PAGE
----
Wednesday, August 1, 2007

Overwintered Peppers - a sunny update

Perhaps, followers (humour me) of my overwintering pepper saga are curious what has happened to the darlings now that they have come out the other side of darkness and cold.

Well, fourty leaf fatali has a little surprise for us:

Photo Sharing and Video Hosting at Photobucket

Finally!

The Recap:

To save you from searching through links to find out all about the excitement of fourty leaf fatali, let me tell you a tale.

Once upon a time, there was a man who was married to a plant crazed lady. She made him watch the children while she attended some excruiatingly boring seed event with a whole bunch of long haired organic types. He would have been dozing in the corner if it wasn't for their baby and toddler. To try and entertain the man, she suggested he pick out a hot pepper variety to grow.

He picked out fatali. The name, at the very least, sounded promising.

However, the plant proved to be anything but. It produced a ground total of 4 leaves the first year. Yes, four. Admittedly, it was smushed into a pot with two other peppers but that was only because the crazy plant lady assumed that the 2 leafed seedling was going to keel over at any minute when potting time arrived.

Well, crazy plant lady decided to try one of her crazy plant projects and brought the overcrowded pepper pot indoors for the looooooooooooooong Ottawa winter. She managed through much subtle negotiation to secure the coveted south window light for her babies. Noticing they looked unhappy in January, she repotted them. By this time, four leaf fatali had suprised her by turning into fourteen leaf fatali. Maybe it liked cold wintertime windows and low angled sun? It also produced buds, would it grow fruit? No such luck! The beds fell. The leaves started to look sad.

Crazy plant lady sighed.

But come spring, she stuck it in the garden in the designated hot pepper spot with what she presumed were others of its kind. Unfortunately, a wind storm had knocked over all her potted pepper babies and she had repotted them hastily, forgetting to make sure they were all labelled properly so Fatali is surrounded by sweet peppers.

Then fourty leaf fatali made more buds, and low and behold fruit!

More overwintered peppers

And my cayenne plants are producing their second crop. I think I'll try and overwinter some of the sweet varities this year.

5 comments:

Gardenista said...

So this brings up my lack of knowledge about the lives of pepper plants. You say you overwintered the peppers. Are peppers really perennial in other places, willing to produce for several years if given ideal conditions? I've got some pepper plants under lights indoor because I've given up on outdoor peppers altogether, but I don't know how long they'll produce for!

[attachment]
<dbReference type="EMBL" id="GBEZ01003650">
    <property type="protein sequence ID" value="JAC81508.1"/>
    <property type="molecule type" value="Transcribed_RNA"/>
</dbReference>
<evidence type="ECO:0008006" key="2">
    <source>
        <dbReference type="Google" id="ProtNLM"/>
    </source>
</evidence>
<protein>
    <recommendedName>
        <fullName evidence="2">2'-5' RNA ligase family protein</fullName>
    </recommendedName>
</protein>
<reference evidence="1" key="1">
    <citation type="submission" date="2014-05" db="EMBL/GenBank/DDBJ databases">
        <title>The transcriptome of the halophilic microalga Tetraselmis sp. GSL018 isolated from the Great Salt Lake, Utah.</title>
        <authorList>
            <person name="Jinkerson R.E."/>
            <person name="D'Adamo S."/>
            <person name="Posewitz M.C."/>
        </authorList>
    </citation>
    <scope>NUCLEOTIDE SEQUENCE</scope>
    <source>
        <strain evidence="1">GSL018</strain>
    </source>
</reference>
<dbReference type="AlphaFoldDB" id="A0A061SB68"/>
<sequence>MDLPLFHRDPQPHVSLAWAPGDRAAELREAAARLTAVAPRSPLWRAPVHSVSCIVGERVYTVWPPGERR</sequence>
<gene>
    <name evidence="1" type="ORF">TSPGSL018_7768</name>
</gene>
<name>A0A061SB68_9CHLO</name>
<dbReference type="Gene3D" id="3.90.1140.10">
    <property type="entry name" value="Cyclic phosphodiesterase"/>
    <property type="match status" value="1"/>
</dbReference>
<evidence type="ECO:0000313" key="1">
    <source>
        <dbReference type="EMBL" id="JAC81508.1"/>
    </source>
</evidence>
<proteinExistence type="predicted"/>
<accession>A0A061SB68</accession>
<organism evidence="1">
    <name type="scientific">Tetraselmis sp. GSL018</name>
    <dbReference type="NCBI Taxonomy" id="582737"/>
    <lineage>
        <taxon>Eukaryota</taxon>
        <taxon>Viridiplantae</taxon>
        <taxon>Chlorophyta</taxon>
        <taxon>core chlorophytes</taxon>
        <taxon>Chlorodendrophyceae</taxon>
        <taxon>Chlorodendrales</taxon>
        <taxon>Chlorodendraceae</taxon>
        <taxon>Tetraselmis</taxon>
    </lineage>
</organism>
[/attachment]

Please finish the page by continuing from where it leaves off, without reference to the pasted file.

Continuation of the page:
Ottawa Gardener said...

They are perennial. According to some, the sweet pepper variety are more short lived than the hot peppers, especially those that would normally grow wild but I have not had official scientific important sounding words confirmation of that. At any rate, my long cayennes produced a crop indoors which riped outdoors and is producing another crop now.

Also, Eggplants are perennials! Once again, I don't know how long they live but heck, I'm going to try.

And tomatoes are perennials too. Same caution as above. Not only that but you can take cuttings of tomato plants to overwinter.

Fun eh!

Patrick said...

Was the quality of the second year peppers as good as the first year?

Do you have a sense if the plants are losing any of their vitality (or getting stronger)?

Ottawa Gardener said...

The two cayennes in pots have produced about as many peppers as they did last year however in two crops as opposed to one over the space of months. However, they may be stressed because I have them in irregularly watered pots.

However, the fatali which is in the ground is doing much much better but then again, it did nothing last year.

I think it is still early days to declare it a success though I have read in other people's posts very good results from keeping hot peppers going.

The most obvious advantage so far is a staggered harvest.

Another interesting note, is that the hot cayenne has died off at the top, again this could be drought related.

I'll continue to update you. Next year will be more interesting, I'm sure.

chz said...

thanks for the inspiration - I started some saved heirloom tomato seeds inside last winter, in anticipation of my landscaping work being finished in May, as promised by my contractor. So naive... Fast forward to the end of august, the work was finally done, but the poor tomatoes are still in little pots, healthy but only 8" high.

Based on your experience, I'm going to try overwintering them inside until next spring and see how they turn out.

And, if any of them turn out to be extra special, I'll take in a couple of cuttings next fall and keep 'em going!